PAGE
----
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Farmer's Markets are now open!


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#121 little ms foodie

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Posted 12 February 2009 - 07:05 PM

QUOTE(Lauren @ Feb 9 2009, 04:29 PM) View Post
QUOTE(tsquare @ Feb 9 2009, 03:11 PM) View Post
QUOTE(little ms foodie @ Feb 9 2009, 03:00 PM) View Post
new vendor at Ballard market called Hot Cakes- they sell tiny jars that have molten chocolate cake batter in them. You take off the lid and pop it in the oven (in the jar) and you get a seriously dark and chocolately molten cake. they are using theo chocolates. very cute and delicious. they have little cakes that they sell also, they taste like big finacierres (sp)


That's Theo's flavor master Autumn Martin's new enterprise. her website


I thought I saw these at the U District a couple of weeks ago - but maybe not because it's not on her website. I swear I've seen them somewhere because I remember thinking they were quite expensive - like $8, does that sound right?


I asked if they were at other markets and they said on ballard but maybe they had them for sale elsewhere? $7 each, I thought it was ok priced, it's very good quality and I think a molten cake would go for $7 in a resto? And a theo bar is like $5 but with this I get a cute little jar to reuse- I'm a sucker for cute little jars!
Wendy.....Seattle, WA


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#122 tsquare

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Posted 12 February 2009 - 07:47 PM

They were $8 at Ballard last weekend. They do recommend sharing one for two.

#123 TamIam

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Posted 03 June 2009 - 08:28 PM

So much for elitist and overpriced.

Seattle area Farmers Market / Supermarket Price Comparison 2009 results were consistent with May 2007 and 2008 studies, which found farmers market prices to range from about one-third less to roughly equal in price to comparable organic produce at neighboring grocery stores and food co-ops. This is a powerful finding, especially since all the data is from Seattle area markets. The state Farmers Market Association recently observed that prices at Seattle markets are higher than in nearby communities, and prices in W Washington are higher than in E Washington.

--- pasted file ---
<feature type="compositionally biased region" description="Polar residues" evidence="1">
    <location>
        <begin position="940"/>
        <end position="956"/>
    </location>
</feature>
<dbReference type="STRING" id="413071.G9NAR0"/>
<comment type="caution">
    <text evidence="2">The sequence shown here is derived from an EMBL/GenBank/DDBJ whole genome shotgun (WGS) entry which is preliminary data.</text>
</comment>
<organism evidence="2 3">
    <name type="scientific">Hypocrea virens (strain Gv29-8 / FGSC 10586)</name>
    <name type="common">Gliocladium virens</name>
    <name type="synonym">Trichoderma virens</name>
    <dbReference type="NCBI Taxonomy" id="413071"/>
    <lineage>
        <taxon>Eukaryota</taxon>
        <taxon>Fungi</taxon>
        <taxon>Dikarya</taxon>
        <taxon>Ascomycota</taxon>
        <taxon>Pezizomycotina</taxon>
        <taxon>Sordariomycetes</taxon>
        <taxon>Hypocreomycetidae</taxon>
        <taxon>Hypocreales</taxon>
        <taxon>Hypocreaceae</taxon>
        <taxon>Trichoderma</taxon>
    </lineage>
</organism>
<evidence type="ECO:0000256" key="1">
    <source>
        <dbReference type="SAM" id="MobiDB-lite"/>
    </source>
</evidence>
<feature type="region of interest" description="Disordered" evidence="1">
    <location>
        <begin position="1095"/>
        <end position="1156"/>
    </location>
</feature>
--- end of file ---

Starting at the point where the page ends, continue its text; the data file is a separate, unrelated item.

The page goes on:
Summary of 2009 Farmers Market / Supermarket Price Comparison quoted below:

Learning Statistics at the Local Farmers Market
Stacey Jones, Albers School of Business and Economics, Seattle University, June 2, 2009

“What’s a leek?” “What’s the closet thing in the grocery store to an Amish paste tomato?” Not the questions you typically encounter in teaching statistics.

My business statistics students at Seattle University and I have been tracking produce prices in Seattle farmers markets for three years. Many people seem to believe that farmers market prices are high. The data gathered by my students allow us to see how farmers market prices actually measure up against the price of comparable produce in grocery stores and food co-operatives. Our community partner for this project is the Neighborhood Farmers Market Alliance (NMFA). The NMFA was key in the initial development of Seattle’s farmers markets and now runs seven farmers markets in Seattle, two year-round (for more information on markets and locations see www.seattlefarmersmarkets.org).

This spring we measured prices at the Broadway and Columbia City farmers markets between May 10 and May 13.. Armed with pencils and clipboards, students collected data on organic produce prices at the farmers market and neighboring grocery stores and co-ops. We included in our analysis the prices of only those organic produce items that were available at least one of our comparison stores, ranging alphabetically from apples to turnips. All items were priced by weight (sometimes requiring asking a farmer’s permission to weigh a few bunches of asparagus or radishes).